Riding for a cause, every day.

During difficult times, helping others can have an added bonus—it helps you feel better, too. While life’s challenges may have looked significantly different when this UK Blood Bikers documentary short came out in 2018, that organization’s services have only become more vital over time. Take April, 2020—that's when the Blood Bikers rushed blood samples and PPE across the UK during the first wave of the novel coronavirus in the country. 

Luckily, great ideas like the Blood Bikers aren’t confined by borders. An Australian rider named Peter Davis was so inspired by the UK movement, he started Bloodbikes Australia in September, 2019.  He said his completely relatable thought process was, "I had a mate volunteering for Bloodbikes Scotland and thought, ‘what a great idea, a chance to do what I love, riding motorcycles, and doing some good.’”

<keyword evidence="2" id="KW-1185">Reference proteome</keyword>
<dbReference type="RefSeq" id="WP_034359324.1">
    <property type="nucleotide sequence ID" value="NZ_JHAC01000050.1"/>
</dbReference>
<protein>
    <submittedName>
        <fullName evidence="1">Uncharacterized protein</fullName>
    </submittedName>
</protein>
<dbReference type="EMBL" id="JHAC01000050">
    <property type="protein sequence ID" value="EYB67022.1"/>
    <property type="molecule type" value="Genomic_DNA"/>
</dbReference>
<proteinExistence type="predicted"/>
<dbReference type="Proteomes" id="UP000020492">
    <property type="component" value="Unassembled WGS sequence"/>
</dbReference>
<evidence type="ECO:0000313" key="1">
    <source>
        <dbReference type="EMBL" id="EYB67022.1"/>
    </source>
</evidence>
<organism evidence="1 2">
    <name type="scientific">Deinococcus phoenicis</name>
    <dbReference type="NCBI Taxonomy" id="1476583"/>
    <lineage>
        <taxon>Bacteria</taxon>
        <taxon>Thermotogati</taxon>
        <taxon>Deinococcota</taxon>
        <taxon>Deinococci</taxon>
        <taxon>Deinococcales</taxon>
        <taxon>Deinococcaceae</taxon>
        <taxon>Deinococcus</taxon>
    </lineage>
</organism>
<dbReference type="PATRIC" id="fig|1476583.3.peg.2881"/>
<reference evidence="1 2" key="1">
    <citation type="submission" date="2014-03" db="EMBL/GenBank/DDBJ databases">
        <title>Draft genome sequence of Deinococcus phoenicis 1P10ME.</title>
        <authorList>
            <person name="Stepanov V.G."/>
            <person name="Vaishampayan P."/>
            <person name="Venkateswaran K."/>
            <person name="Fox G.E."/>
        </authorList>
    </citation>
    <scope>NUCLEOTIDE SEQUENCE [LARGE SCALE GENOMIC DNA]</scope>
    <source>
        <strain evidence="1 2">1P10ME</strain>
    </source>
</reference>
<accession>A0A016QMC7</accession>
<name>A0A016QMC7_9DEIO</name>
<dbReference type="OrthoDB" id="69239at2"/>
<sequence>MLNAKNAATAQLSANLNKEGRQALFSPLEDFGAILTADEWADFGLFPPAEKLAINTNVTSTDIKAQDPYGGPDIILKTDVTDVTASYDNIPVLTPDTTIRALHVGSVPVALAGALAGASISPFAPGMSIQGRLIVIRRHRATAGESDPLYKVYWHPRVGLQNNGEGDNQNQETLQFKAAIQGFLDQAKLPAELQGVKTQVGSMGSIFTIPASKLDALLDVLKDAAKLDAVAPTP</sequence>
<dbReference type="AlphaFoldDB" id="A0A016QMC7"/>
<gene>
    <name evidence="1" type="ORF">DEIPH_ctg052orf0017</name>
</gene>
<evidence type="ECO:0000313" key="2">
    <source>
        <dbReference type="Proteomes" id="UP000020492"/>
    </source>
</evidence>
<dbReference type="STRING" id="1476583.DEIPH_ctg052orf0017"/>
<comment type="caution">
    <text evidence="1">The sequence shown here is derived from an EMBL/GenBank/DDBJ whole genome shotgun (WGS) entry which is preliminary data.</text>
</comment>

He got riding buddy Mark Hinchcliffe—aka Motorbike Writer—on board, and word of mouth quickly spread around the country. In just a year’s time since starting this entirely volunteer-run organization, Bloodbikes Australia has 120 members, across all Australian states. While the need for this type of service will always be great, it couldn’t possibly feel more relevant than it feels in 2020. 

Volunteers escort blood, blood products, COVID samples, biopsy samples, and needed documentation where it needs to go in Australia’s program. Breast milk will soon be joining the ranks of essential items that Bloodbikes Australia carefully spirits away from door to door, according to Motorbike Writer

If reading things like this inspires you to make a difference, Bloodbikes Australia is looking for more volunteers—and you can find out everything you need to know on their website. For those of us who live outside Australia or the UK, various laws and regulations will no doubt govern how easy it might be to start something similar. Additionally, the existence of commercial companies that already provide this type of medical service might mean these needs are already met in a given area. It’s worth checking in your local area to see what’s already there—as well as what’s possible, if you want to help.  

Photo: Bloodbikes Australia on Facebook 

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